Yeah, I completely understand. The town next to us is in worst shape than we are though during the day. Some days they can only offer two senior members, sometimes one. I understand the law, but I still believe we are there for one reason, to save lives. Like I said. Something like car fire with entrapment. If need be, atleast have the explorers capable of an external attack to surpress the fire. They would never really need to extricate, but atleast be able to put the fire out.


    I'm just saying, the 1 in a million call. To me, life comes before the law.

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    Thats a great way to think....in theory. Just becuase you think your Explorers should be able to extricate "if the they have to" does not make it right or safe. Same goes with fire suppression. They are not firefighters, they are explorers. They should have nothing to do with fire suppression on a fully working car fire. If you ask me, you are setting yourself up for a lawsuit, giving these kids a false sense of security, thinking they now how to work tools and put out fire when they have no busisness doing either.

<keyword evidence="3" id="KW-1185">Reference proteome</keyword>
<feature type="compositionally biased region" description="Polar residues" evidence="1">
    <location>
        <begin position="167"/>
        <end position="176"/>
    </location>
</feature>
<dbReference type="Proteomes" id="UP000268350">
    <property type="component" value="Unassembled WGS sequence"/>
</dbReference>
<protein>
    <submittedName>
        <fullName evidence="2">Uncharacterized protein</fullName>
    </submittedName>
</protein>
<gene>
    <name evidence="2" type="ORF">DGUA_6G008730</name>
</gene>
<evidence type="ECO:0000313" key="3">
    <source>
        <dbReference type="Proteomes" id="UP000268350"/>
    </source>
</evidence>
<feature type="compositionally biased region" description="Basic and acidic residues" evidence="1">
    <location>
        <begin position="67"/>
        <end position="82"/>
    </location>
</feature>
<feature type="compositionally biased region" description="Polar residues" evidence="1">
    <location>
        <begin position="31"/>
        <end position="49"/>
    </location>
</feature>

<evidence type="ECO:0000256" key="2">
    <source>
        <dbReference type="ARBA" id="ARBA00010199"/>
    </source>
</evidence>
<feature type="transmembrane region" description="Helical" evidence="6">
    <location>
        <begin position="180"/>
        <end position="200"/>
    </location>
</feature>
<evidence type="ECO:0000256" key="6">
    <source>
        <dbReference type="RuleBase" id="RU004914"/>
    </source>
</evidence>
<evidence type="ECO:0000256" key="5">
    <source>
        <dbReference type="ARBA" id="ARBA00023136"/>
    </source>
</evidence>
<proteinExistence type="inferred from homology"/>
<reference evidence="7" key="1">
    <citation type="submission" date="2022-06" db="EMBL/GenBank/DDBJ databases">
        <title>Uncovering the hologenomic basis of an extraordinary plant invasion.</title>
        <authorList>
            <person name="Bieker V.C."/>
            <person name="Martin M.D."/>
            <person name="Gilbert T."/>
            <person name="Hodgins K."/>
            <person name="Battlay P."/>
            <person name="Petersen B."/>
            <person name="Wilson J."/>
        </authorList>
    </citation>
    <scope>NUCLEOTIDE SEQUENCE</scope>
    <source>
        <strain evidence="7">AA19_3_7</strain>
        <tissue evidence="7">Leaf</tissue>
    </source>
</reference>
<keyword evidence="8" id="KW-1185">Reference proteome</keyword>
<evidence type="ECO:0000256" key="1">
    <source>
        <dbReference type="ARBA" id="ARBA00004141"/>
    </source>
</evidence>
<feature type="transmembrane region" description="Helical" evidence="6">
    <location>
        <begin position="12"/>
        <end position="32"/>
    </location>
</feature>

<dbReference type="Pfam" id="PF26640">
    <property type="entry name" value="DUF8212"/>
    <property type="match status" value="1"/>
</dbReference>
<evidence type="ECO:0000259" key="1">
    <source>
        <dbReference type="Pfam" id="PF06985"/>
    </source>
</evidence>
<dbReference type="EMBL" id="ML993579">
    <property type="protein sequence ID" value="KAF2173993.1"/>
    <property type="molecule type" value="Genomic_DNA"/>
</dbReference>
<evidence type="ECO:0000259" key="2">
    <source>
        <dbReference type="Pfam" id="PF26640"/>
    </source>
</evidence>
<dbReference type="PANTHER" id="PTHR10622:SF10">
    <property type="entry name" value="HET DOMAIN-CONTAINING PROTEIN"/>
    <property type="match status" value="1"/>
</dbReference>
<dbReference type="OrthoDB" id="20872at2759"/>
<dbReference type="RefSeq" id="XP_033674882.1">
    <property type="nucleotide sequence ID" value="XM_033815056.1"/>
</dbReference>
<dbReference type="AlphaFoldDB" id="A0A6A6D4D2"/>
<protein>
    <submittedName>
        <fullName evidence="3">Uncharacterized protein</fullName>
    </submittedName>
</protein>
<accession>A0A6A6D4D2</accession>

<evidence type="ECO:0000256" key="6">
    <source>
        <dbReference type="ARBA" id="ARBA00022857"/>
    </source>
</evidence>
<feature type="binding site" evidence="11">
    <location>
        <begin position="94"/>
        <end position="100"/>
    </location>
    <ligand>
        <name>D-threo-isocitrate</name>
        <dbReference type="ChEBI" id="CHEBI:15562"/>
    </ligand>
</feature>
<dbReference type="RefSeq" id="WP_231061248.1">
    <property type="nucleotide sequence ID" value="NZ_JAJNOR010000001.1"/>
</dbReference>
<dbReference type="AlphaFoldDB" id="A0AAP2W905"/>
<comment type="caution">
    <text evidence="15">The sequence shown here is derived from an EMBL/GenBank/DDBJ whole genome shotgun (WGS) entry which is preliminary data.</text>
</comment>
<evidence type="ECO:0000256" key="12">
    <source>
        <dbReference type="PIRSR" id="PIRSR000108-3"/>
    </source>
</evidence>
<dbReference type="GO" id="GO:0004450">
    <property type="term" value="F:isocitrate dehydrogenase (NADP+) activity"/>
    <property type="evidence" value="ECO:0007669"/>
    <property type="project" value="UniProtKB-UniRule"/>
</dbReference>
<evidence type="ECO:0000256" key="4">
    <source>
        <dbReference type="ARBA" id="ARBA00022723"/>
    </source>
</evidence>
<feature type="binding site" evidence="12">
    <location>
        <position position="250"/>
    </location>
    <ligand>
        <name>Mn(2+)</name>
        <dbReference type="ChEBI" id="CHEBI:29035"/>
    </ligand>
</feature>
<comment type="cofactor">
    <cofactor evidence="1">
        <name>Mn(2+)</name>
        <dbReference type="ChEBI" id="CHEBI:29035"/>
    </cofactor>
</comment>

Your intentions are great. You have the right idea. But there are limits. If i were you I would concentrate on teaching the explorers how to do things those other few members on scene do, like working the pump or draggin hose, giving the people who need to be on the front lines the oppertunity to do so.

    You also mentioned being short staffed. Have you tried any recruitment programs for the department?

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    Quote Originally Posted by GTRider245
    Thats a great way to think....in theory. Just becuase you think your Explorers should be able to extricate "if the they have to" does not make it right or safe. Same goes with fire suppression. They are not firefighters, they are explorers. They should have nothing to do with fire suppression on a fully working car fire. If you ask me, you are setting yourself up for a lawsuit, giving these kids a false sense of security, thinking they now how to work tools and put out fire when they have no busisness doing either.